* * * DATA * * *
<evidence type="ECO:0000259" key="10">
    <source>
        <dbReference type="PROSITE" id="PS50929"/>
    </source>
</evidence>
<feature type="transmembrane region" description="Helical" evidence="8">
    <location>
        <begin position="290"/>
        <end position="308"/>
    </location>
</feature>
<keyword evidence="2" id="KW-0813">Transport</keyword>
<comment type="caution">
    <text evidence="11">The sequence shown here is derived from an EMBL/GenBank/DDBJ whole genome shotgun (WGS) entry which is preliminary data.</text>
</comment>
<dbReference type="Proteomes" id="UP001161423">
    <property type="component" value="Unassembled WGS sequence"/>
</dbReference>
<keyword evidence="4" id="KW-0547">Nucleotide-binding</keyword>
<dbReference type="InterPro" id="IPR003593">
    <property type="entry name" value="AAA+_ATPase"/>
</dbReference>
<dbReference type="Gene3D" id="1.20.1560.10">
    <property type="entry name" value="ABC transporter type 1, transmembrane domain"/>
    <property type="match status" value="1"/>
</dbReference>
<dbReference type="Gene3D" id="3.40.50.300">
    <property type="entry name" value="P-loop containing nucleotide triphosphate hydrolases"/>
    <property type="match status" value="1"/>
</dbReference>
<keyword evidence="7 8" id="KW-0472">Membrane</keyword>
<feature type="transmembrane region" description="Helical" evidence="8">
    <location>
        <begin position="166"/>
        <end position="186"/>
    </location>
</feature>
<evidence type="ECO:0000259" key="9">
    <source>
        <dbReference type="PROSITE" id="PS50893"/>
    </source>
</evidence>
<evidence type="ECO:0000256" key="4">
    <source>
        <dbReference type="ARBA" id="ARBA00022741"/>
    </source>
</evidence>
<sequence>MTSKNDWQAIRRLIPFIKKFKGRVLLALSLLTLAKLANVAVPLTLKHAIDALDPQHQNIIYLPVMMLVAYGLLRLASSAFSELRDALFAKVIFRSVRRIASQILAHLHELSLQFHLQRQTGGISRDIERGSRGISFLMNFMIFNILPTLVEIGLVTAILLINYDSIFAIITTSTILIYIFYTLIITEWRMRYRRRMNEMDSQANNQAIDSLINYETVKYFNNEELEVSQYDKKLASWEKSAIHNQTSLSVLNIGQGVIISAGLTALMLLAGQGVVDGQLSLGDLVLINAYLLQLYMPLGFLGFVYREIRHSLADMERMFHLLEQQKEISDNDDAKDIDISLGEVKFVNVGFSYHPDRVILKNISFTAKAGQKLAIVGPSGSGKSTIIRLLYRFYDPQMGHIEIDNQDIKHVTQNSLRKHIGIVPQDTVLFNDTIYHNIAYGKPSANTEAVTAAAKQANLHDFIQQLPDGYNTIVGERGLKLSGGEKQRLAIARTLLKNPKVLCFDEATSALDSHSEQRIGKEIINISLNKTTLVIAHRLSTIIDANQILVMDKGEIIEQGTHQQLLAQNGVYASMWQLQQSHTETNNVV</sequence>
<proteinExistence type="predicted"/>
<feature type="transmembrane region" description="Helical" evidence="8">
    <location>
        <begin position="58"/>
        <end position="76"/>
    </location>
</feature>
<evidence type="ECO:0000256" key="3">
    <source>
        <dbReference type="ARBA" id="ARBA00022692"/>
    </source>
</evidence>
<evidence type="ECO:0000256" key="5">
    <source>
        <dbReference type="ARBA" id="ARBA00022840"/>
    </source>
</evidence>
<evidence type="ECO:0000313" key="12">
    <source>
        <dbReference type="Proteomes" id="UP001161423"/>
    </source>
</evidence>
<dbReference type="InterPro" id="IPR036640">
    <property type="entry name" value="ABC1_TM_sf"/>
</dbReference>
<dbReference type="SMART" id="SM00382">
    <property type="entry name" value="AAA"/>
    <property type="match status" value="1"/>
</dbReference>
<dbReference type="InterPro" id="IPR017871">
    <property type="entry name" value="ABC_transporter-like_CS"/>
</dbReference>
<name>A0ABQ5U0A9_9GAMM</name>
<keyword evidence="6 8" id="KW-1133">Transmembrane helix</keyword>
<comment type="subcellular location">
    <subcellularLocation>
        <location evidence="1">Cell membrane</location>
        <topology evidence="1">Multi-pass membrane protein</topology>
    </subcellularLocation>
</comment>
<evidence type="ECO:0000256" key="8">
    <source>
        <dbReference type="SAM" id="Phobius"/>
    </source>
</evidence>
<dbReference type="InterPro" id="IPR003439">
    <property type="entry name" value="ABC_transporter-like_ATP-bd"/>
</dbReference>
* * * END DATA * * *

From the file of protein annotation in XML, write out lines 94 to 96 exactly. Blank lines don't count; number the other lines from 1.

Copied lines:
<dbReference type="InterPro" id="IPR003439">
    <property type="entry name" value="ABC_transporter-like_ATP-bd"/>
</dbReference>